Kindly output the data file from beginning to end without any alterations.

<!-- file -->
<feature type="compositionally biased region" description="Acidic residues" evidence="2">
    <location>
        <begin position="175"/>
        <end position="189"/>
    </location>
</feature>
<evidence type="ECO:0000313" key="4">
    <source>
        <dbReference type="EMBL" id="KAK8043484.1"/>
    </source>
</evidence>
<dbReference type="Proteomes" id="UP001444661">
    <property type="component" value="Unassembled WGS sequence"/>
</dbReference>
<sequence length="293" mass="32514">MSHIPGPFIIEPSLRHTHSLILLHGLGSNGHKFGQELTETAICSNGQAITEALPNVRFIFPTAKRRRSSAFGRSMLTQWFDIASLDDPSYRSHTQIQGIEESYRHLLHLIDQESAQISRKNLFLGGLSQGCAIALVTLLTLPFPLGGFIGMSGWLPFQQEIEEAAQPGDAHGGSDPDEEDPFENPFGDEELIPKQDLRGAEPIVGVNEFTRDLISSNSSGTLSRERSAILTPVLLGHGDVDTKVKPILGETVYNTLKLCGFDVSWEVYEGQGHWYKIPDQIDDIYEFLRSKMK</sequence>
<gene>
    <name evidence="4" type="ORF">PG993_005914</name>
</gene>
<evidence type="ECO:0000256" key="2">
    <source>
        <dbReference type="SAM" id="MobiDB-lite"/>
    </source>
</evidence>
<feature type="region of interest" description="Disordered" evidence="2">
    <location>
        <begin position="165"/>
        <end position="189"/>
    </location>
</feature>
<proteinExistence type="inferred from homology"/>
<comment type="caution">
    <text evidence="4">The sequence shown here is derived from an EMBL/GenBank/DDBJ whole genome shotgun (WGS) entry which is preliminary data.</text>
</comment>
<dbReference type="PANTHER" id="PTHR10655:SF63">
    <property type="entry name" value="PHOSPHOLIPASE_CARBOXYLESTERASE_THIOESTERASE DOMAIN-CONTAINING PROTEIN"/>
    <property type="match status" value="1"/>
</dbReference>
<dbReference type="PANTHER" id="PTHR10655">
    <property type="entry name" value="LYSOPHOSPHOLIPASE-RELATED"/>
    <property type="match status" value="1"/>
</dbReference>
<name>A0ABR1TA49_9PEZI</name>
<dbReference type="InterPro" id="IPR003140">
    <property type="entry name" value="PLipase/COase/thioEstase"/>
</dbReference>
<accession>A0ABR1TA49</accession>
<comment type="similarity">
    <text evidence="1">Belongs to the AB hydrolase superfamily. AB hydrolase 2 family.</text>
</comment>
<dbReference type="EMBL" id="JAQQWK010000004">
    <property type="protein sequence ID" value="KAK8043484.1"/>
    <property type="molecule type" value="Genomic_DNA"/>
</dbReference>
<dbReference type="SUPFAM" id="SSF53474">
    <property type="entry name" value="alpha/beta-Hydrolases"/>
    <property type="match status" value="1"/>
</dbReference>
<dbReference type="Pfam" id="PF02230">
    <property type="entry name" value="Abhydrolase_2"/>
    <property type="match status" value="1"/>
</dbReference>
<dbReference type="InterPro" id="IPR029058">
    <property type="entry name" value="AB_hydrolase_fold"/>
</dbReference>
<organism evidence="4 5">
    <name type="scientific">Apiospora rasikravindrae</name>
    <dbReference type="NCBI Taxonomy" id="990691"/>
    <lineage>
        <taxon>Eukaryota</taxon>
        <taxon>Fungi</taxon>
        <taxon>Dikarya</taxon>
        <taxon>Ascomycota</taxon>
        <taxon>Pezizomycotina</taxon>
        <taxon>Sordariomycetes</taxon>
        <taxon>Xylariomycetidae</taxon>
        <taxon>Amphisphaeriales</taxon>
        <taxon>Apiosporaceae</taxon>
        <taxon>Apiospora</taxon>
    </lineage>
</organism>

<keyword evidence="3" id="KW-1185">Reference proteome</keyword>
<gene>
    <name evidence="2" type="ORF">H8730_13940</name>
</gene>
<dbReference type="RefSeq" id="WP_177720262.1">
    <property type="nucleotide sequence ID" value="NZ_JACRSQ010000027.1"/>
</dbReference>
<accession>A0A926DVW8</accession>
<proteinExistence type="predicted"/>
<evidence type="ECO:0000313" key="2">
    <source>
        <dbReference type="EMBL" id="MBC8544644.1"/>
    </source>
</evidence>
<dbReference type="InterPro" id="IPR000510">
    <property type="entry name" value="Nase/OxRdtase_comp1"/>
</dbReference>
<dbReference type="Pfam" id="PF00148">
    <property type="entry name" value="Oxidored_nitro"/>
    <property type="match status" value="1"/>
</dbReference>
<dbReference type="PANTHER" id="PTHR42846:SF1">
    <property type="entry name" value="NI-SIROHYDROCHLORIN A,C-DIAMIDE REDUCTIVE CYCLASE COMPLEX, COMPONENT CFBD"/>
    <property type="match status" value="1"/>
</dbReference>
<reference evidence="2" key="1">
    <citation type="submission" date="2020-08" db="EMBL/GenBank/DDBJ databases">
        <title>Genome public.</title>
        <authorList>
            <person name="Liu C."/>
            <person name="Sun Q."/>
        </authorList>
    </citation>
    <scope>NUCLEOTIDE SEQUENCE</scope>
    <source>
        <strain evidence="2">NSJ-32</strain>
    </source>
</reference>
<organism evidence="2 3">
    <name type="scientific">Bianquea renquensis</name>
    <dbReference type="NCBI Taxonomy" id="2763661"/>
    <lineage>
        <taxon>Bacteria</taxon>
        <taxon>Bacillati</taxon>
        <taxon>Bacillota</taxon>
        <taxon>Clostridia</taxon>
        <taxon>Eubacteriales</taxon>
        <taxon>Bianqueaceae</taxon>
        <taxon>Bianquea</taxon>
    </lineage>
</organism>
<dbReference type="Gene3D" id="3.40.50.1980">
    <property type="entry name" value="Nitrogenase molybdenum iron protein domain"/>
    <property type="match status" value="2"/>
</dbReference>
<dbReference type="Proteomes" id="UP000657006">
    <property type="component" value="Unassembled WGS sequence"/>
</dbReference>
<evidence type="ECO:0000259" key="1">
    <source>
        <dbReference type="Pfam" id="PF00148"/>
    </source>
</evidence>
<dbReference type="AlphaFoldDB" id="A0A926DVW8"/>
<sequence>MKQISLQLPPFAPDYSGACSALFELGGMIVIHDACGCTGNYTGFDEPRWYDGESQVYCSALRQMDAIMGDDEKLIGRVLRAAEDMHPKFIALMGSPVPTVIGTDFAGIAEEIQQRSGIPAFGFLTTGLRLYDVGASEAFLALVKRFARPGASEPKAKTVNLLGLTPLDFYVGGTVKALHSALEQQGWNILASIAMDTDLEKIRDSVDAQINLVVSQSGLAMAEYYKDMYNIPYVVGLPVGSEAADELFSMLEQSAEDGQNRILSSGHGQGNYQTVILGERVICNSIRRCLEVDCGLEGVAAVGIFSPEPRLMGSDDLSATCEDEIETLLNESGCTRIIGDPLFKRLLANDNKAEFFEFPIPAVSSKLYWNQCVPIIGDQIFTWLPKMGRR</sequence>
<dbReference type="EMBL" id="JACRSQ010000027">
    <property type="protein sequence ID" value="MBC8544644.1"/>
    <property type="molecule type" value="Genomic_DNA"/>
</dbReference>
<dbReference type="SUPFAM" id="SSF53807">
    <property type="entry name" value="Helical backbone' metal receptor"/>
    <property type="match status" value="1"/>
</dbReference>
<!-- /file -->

<feature type="compositionally biased region" description="Acidic residues" evidence="2">
    <location>
        <begin position="175"/>
        <end position="189"/>
    </location>
</feature>
<evidence type="ECO:0000313" key="4">
    <source>
        <dbReference type="EMBL" id="KAK8043484.1"/>
    </source>
</evidence>
<dbReference type="Proteomes" id="UP001444661">
    <property type="component" value="Unassembled WGS sequence"/>
</dbReference>
<sequence length="293" mass="32514">MSHIPGPFIIEPSLRHTHSLILLHGLGSNGHKFGQELTETAICSNGQAITEALPNVRFIFPTAKRRRSSAFGRSMLTQWFDIASLDDPSYRSHTQIQGIEESYRHLLHLIDQESAQISRKNLFLGGLSQGCAIALVTLLTLPFPLGGFIGMSGWLPFQQEIEEAAQPGDAHGGSDPDEEDPFENPFGDEELIPKQDLRGAEPIVGVNEFTRDLISSNSSGTLSRERSAILTPVLLGHGDVDTKVKPILGETVYNTLKLCGFDVSWEVYEGQGHWYKIPDQIDDIYEFLRSKMK</sequence>
<gene>
    <name evidence="4" type="ORF">PG993_005914</name>
</gene>
<evidence type="ECO:0000256" key="2">
    <source>
        <dbReference type="SAM" id="MobiDB-lite"/>
    </source>
</evidence>
<feature type="region of interest" description="Disordered" evidence="2">
    <location>
        <begin position="165"/>
        <end position="189"/>
    </location>
</feature>
<proteinExistence type="inferred from homology"/>
<comment type="caution">
    <text evidence="4">The sequence shown here is derived from an EMBL/GenBank/DDBJ whole genome shotgun (WGS) entry which is preliminary data.</text>
</comment>
<dbReference type="PANTHER" id="PTHR10655:SF63">
    <property type="entry name" value="PHOSPHOLIPASE_CARBOXYLESTERASE_THIOESTERASE DOMAIN-CONTAINING PROTEIN"/>
    <property type="match status" value="1"/>
</dbReference>
<dbReference type="PANTHER" id="PTHR10655">
    <property type="entry name" value="LYSOPHOSPHOLIPASE-RELATED"/>
    <property type="match status" value="1"/>
</dbReference>
<name>A0ABR1TA49_9PEZI</name>
<dbReference type="InterPro" id="IPR003140">
    <property type="entry name" value="PLipase/COase/thioEstase"/>
</dbReference>
<accession>A0ABR1TA49</accession>
<comment type="similarity">
    <text evidence="1">Belongs to the AB hydrolase superfamily. AB hydrolase 2 family.</text>
</comment>
<dbReference type="EMBL" id="JAQQWK010000004">
    <property type="protein sequence ID" value="KAK8043484.1"/>
    <property type="molecule type" value="Genomic_DNA"/>
</dbReference>
<dbReference type="SUPFAM" id="SSF53474">
    <property type="entry name" value="alpha/beta-Hydrolases"/>
    <property type="match status" value="1"/>
</dbReference>
<dbReference type="Pfam" id="PF02230">
    <property type="entry name" value="Abhydrolase_2"/>
    <property type="match status" value="1"/>
</dbReference>
<dbReference type="InterPro" id="IPR029058">
    <property type="entry name" value="AB_hydrolase_fold"/>
</dbReference>
<organism evidence="4 5">
    <name type="scientific">Apiospora rasikravindrae</name>
    <dbReference type="NCBI Taxonomy" id="990691"/>
    <lineage>
        <taxon>Eukaryota</taxon>
        <taxon>Fungi</taxon>
        <taxon>Dikarya</taxon>
        <taxon>Ascomycota</taxon>
        <taxon>Pezizomycotina</taxon>
        <taxon>Sordariomycetes</taxon>
        <taxon>Xylariomycetidae</taxon>
        <taxon>Amphisphaeriales</taxon>
        <taxon>Apiosporaceae</taxon>
        <taxon>Apiospora</taxon>
    </lineage>
</organism>

<keyword evidence="3" id="KW-1185">Reference proteome</keyword>
<gene>
    <name evidence="2" type="ORF">H8730_13940</name>
</gene>
<dbReference type="RefSeq" id="WP_177720262.1">
    <property type="nucleotide sequence ID" value="NZ_JACRSQ010000027.1"/>
</dbReference>
<accession>A0A926DVW8</accession>
<proteinExistence type="predicted"/>
<evidence type="ECO:0000313" key="2">
    <source>
        <dbReference type="EMBL" id="MBC8544644.1"/>
    </source>
</evidence>
<dbReference type="InterPro" id="IPR000510">
    <property type="entry name" value="Nase/OxRdtase_comp1"/>
</dbReference>
<dbReference type="Pfam" id="PF00148">
    <property type="entry name" value="Oxidored_nitro"/>
    <property type="match status" value="1"/>
</dbReference>
<dbReference type="PANTHER" id="PTHR42846:SF1">
    <property type="entry name" value="NI-SIROHYDROCHLORIN A,C-DIAMIDE REDUCTIVE CYCLASE COMPLEX, COMPONENT CFBD"/>
    <property type="match status" value="1"/>
</dbReference>
<reference evidence="2" key="1">
    <citation type="submission" date="2020-08" db="EMBL/GenBank/DDBJ databases">
        <title>Genome public.</title>
        <authorList>
            <person name="Liu C."/>
            <person name="Sun Q."/>
        </authorList>
    </citation>
    <scope>NUCLEOTIDE SEQUENCE</scope>
    <source>
        <strain evidence="2">NSJ-32</strain>
    </source>
</reference>
<organism evidence="2 3">
    <name type="scientific">Bianquea renquensis</name>
    <dbReference type="NCBI Taxonomy" id="2763661"/>
    <lineage>
        <taxon>Bacteria</taxon>
        <taxon>Bacillati</taxon>
        <taxon>Bacillota</taxon>
        <taxon>Clostridia</taxon>
        <taxon>Eubacteriales</taxon>
        <taxon>Bianqueaceae</taxon>
        <taxon>Bianquea</taxon>
    </lineage>
</organism>
<dbReference type="Gene3D" id="3.40.50.1980">
    <property type="entry name" value="Nitrogenase molybdenum iron protein domain"/>
    <property type="match status" value="2"/>
</dbReference>
<dbReference type="Proteomes" id="UP000657006">
    <property type="component" value="Unassembled WGS sequence"/>
</dbReference>
<evidence type="ECO:0000259" key="1">
    <source>
        <dbReference type="Pfam" id="PF00148"/>
    </source>
</evidence>
<dbReference type="AlphaFoldDB" id="A0A926DVW8"/>
<sequence>MKQISLQLPPFAPDYSGACSALFELGGMIVIHDACGCTGNYTGFDEPRWYDGESQVYCSALRQMDAIMGDDEKLIGRVLRAAEDMHPKFIALMGSPVPTVIGTDFAGIAEEIQQRSGIPAFGFLTTGLRLYDVGASEAFLALVKRFARPGASEPKAKTVNLLGLTPLDFYVGGTVKALHSALEQQGWNILASIAMDTDLEKIRDSVDAQINLVVSQSGLAMAEYYKDMYNIPYVVGLPVGSEAADELFSMLEQSAEDGQNRILSSGHGQGNYQTVILGERVICNSIRRCLEVDCGLEGVAAVGIFSPEPRLMGSDDLSATCEDEIETLLNESGCTRIIGDPLFKRLLANDNKAEFFEFPIPAVSSKLYWNQCVPIIGDQIFTWLPKMGRR</sequence>
<dbReference type="EMBL" id="JACRSQ010000027">
    <property type="protein sequence ID" value="MBC8544644.1"/>
    <property type="molecule type" value="Genomic_DNA"/>
</dbReference>
<dbReference type="SUPFAM" id="SSF53807">
    <property type="entry name" value="Helical backbone' metal receptor"/>
    <property type="match status" value="1"/>
</dbReference>